Start planting the seed…read to your child about gardening

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Day Nursery children study worms brought into their classroom.

Day Nursery children study worms brought into their classroom.

Have you started working in your garden yet?  With the weather starting to warm up many Day Nursery preschool classrooms have started making plans for gardens.  As we await the date to plant after the last threat of frost has passed, it is not too early to plant a seed with your child by reading them some books about gardening.  Elizabeth Kennedy who writes a great blog about children’s books  at About.com has come up with a list of her favorite picture books about gardening.   Topping her list is the classic “The Carrot Seed” by Ruth Kraus (HarperCollins, 1945. ISBN: 0064432106)  with illustrations by Crockett Johnson, well known for “Harold and the Purple Crayon.”

Gardening is a great activity to work into a child’s outdoor playtime. Starting with older infants and toddlers, you can plant flowers and herbs so they experience sensory exploration as they become aware of new smells.  While you are out, take a “texture” walk and call the attention of your child to the rough bark on the trees, prickly sticky pine cones and a smooth hard rock. Outdoor play gives children many opportunites to develop their fine motor skills. While on your texture walk, allow toddlers to collect leaves, pine cones and small sticks in wagons or small buckets with handles.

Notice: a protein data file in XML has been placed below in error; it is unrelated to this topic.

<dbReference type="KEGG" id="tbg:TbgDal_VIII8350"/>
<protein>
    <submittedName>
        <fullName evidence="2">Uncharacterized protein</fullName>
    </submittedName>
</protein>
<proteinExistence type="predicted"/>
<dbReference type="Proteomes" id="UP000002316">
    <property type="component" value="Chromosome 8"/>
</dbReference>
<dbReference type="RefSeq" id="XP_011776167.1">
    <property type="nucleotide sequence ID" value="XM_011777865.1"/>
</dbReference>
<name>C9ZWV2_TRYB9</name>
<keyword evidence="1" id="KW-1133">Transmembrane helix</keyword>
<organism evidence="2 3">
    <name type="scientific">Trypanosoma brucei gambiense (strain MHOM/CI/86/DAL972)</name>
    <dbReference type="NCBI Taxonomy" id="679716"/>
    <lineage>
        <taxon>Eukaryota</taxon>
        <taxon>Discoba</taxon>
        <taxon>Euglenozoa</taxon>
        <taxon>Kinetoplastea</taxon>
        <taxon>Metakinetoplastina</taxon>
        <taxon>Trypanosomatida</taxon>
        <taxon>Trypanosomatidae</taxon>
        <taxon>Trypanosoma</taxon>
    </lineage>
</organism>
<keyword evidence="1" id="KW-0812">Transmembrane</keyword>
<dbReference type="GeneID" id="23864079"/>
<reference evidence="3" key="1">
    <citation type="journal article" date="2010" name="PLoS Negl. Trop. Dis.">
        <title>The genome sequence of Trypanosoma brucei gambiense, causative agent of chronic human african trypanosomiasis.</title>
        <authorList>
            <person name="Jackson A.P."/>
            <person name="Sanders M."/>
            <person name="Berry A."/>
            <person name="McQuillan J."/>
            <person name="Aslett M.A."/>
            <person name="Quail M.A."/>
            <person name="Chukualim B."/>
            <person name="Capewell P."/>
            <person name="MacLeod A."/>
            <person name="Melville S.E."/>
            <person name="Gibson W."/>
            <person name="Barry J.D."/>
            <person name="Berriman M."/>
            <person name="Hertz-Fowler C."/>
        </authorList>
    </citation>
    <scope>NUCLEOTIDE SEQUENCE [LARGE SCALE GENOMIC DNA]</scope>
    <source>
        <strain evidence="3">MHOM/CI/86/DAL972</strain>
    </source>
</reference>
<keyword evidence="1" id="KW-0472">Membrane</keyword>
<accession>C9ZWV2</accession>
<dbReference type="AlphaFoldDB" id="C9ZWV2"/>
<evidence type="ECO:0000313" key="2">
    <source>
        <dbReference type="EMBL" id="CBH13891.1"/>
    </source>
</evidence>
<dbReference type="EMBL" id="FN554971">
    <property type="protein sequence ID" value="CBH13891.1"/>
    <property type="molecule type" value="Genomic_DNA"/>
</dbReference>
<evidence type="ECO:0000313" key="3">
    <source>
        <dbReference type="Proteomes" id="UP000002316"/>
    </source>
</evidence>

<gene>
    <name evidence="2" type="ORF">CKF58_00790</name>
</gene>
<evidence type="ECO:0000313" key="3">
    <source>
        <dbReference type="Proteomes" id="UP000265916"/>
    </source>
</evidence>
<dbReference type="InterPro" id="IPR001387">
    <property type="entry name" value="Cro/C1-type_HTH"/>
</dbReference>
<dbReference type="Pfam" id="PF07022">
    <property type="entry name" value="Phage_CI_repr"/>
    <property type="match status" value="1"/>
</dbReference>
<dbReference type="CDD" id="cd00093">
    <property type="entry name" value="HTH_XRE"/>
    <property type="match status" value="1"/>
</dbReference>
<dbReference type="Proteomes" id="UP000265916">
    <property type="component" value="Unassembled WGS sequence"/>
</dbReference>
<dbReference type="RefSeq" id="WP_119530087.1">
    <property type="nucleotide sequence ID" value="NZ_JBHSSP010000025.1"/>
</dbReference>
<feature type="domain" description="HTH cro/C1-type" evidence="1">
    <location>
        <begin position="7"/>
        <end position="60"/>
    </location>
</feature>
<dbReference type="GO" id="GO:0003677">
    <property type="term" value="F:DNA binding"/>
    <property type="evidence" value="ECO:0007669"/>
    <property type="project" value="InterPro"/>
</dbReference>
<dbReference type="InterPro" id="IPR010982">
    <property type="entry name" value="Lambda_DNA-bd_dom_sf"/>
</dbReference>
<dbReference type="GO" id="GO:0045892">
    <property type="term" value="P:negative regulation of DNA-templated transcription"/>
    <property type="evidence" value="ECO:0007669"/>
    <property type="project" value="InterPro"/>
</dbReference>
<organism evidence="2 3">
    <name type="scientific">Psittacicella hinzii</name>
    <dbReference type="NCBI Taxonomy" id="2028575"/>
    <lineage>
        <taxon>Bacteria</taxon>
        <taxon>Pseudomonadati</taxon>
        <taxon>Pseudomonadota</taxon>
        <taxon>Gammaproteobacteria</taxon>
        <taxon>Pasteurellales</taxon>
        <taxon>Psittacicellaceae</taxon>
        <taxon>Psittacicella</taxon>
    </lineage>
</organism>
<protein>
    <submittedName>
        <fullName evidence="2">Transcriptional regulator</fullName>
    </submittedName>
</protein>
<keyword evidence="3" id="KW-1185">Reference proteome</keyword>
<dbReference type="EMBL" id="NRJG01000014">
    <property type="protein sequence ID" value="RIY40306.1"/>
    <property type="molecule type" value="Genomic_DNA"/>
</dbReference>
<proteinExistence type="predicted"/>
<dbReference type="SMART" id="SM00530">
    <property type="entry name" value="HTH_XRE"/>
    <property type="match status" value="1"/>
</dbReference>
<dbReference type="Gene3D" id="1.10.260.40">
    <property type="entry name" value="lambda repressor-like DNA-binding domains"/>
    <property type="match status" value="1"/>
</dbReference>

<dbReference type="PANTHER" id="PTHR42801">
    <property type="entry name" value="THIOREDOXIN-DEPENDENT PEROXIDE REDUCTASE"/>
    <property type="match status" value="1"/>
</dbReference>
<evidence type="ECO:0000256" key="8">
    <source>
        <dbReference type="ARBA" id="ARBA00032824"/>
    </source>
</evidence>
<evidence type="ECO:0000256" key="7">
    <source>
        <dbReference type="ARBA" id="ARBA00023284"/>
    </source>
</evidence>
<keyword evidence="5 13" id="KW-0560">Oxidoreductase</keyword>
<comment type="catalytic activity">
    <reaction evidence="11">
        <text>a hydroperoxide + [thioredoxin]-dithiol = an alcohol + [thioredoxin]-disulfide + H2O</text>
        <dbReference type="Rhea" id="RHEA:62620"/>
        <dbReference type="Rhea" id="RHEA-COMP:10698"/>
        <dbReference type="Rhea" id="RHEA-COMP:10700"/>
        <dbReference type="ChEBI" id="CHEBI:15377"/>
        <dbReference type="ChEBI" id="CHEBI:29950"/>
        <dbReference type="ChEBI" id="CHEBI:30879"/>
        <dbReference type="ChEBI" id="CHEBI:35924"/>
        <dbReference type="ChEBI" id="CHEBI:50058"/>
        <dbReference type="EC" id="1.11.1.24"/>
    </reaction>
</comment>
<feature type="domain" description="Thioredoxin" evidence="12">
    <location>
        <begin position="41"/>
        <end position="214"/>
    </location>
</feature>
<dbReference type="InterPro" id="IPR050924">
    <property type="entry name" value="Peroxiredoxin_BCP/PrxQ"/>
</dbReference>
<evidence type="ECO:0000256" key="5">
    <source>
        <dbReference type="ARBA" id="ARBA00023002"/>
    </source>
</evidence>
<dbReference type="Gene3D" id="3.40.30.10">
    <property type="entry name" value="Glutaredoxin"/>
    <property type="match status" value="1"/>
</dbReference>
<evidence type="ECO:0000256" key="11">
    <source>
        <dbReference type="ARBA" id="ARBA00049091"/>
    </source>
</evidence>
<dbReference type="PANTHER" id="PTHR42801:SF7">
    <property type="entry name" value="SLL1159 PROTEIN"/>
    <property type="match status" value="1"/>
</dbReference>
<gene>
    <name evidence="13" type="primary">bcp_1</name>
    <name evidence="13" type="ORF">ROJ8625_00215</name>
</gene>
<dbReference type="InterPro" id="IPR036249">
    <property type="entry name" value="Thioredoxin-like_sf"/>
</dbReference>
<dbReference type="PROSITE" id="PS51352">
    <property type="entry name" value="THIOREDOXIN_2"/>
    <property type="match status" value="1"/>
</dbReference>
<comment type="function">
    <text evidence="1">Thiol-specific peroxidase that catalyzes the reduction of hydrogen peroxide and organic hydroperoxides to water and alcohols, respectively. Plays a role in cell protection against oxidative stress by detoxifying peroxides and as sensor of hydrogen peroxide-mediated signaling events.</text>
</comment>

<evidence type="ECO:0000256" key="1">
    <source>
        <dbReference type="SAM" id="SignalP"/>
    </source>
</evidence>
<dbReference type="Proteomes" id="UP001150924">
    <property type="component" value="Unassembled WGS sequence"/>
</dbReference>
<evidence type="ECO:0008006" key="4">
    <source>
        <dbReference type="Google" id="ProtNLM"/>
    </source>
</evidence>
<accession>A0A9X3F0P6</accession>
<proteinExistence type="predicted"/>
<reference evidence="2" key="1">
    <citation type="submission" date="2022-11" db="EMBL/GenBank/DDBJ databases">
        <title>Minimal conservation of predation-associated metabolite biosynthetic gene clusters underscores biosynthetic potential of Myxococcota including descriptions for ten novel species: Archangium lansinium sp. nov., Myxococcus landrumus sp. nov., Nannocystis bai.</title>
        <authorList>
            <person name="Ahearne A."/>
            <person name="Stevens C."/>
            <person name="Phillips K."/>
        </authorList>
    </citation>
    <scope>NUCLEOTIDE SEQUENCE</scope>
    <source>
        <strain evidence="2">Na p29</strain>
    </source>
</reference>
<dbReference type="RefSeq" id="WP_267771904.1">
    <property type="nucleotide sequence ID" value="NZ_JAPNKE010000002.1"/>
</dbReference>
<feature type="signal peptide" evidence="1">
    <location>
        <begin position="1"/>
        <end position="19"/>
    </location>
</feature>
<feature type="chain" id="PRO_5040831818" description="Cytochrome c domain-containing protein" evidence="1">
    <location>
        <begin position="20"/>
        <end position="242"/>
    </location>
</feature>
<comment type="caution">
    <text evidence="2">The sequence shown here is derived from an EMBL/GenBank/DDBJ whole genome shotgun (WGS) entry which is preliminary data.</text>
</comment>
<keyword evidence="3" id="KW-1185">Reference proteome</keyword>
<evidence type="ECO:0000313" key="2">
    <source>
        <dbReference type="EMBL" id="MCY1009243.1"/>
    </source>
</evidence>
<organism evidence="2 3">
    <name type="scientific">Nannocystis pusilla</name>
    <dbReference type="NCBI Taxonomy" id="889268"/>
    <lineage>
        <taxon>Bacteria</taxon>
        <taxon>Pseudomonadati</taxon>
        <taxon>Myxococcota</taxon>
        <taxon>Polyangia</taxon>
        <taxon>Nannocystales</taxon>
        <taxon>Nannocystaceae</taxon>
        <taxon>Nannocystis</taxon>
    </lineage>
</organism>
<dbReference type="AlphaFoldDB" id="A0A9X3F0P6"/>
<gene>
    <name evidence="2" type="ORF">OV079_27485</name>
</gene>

Even the youngest infants can enjoy outdoor sights and sounds.  The Creative Curriculum for Infants and Toddlers, used at Day Nursery, gives some examples of how you can enhance your young infant’s outdoor time by talking to them about they are experiencing. Describe the experience  “Doesn’t the breeze blowing in your hair feeel good?’  and enjoy the sounds together: “Do you hear the wind chimes clinking? cling-clang, cling clang.”

Outdoor play is essential for children’s health and well being. For Day Nursery teachers, the outdoors offers many ways to enrich the curriculum and support children’s development and learning.  Plant a seed today with your child about creating a garden.  Whether it is in a container on your back porch or in your yard, your garden is a natural laboratory for scientific exploration.

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Comments
  • Everyman
    Reply

    I so agree with this – all children should have a chance to experience gardening even if it is only a pot or two on a window sill. Please remember though that children eat soil; worms too if they get a chance! Do not let this worry you – worms and soil are not poisonous just revolting to grownups.

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